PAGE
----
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Update Cancer Ther. 2007 Mar;2(1):33-39.

Combining Vaccines with Conventional Therapies for Cancer.

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Laboratory of Tumor Immunology and Biology, National Cancer Institute, National Institutes of Health, Bethesda, Maryland, USA.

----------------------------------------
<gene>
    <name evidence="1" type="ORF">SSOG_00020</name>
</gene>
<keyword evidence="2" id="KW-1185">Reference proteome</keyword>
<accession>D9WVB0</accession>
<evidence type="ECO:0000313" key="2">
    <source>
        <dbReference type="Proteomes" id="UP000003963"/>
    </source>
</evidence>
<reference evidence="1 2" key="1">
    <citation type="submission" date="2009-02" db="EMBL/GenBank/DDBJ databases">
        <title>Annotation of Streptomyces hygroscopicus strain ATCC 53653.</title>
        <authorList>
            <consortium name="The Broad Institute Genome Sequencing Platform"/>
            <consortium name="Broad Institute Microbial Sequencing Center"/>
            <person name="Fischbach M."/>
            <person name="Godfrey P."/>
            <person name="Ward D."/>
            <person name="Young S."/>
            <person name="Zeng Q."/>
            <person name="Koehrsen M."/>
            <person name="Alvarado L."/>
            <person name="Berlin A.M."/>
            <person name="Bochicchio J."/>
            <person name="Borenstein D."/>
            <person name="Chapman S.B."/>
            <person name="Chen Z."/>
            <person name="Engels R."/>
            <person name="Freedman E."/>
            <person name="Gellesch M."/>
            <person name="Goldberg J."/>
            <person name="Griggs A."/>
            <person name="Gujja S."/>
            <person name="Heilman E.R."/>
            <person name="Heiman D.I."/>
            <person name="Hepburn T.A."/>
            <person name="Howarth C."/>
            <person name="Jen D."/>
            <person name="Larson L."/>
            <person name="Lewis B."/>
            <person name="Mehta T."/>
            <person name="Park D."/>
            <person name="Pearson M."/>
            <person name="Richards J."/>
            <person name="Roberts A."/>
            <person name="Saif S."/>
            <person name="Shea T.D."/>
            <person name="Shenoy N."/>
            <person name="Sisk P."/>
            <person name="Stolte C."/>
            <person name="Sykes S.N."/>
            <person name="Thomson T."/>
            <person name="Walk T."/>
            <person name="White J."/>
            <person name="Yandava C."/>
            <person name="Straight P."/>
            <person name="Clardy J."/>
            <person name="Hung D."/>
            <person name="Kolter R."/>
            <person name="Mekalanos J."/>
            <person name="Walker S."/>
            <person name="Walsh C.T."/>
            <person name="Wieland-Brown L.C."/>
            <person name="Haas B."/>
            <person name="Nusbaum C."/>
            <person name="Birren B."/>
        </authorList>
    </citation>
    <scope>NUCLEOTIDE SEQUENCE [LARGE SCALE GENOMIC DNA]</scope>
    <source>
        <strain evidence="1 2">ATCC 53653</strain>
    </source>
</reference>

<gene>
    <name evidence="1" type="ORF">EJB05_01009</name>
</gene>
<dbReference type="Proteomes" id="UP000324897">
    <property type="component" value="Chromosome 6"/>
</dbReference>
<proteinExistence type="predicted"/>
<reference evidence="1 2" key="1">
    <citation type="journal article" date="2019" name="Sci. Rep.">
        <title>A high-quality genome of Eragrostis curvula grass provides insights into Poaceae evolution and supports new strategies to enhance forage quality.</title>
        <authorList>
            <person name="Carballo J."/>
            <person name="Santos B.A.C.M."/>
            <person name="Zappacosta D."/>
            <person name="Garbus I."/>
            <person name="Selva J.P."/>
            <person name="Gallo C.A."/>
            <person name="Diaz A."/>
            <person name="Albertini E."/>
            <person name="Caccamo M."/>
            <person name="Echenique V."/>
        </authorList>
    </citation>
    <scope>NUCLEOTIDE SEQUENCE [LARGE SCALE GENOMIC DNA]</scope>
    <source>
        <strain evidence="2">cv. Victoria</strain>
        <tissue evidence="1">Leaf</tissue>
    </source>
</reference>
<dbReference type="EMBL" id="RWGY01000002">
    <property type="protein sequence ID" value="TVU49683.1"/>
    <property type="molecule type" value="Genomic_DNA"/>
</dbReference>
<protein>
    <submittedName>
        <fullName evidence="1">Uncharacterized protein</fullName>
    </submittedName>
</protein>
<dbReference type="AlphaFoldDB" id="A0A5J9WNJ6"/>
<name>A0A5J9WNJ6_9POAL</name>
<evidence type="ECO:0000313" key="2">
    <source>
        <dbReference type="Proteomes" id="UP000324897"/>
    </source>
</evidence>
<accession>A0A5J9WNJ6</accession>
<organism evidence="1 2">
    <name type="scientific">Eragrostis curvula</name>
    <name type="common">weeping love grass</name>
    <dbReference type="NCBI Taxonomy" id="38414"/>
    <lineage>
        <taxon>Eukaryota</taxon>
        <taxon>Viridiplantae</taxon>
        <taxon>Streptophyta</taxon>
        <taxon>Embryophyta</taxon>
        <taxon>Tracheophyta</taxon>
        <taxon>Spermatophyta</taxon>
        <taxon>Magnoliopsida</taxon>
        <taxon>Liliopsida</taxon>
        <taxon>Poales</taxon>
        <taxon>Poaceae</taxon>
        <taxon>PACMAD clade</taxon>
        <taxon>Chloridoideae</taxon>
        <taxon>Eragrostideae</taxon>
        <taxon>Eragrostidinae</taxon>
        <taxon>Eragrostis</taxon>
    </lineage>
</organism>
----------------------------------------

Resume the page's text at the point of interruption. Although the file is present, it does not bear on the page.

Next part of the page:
Preclinical and clinical investigations currently underway are employing novel strategies for combining vaccines with conventional and experimental anticancer therapies. To date, the FDA has not approved a therapeutic cancer vaccine. However, the results of recent investigations suggest an increasing role for vaccines in new models of combination therapy for many types of cancer. This article reviews and discusses therapeutic cancer strategies that employ vaccines in combination with local radiation, chemotherapy, hormone therapy, and anti-CTLA-4 mAb. Preclinical studies have shown that certain anticancer agents have immune modulatory effects that result in up-regulation of surface expression of MHC molecules, tumor-associated antigens, or Fas on malignant cells, rendering them more susceptible to immune destruction. Preliminary results of clinical studies using combination strategies have demonstrated a postvaccination antigen cascade, prolonged time to disease progression, and improved overall survival. Several larger randomized trials are ongoing, and more are required to support these findings.

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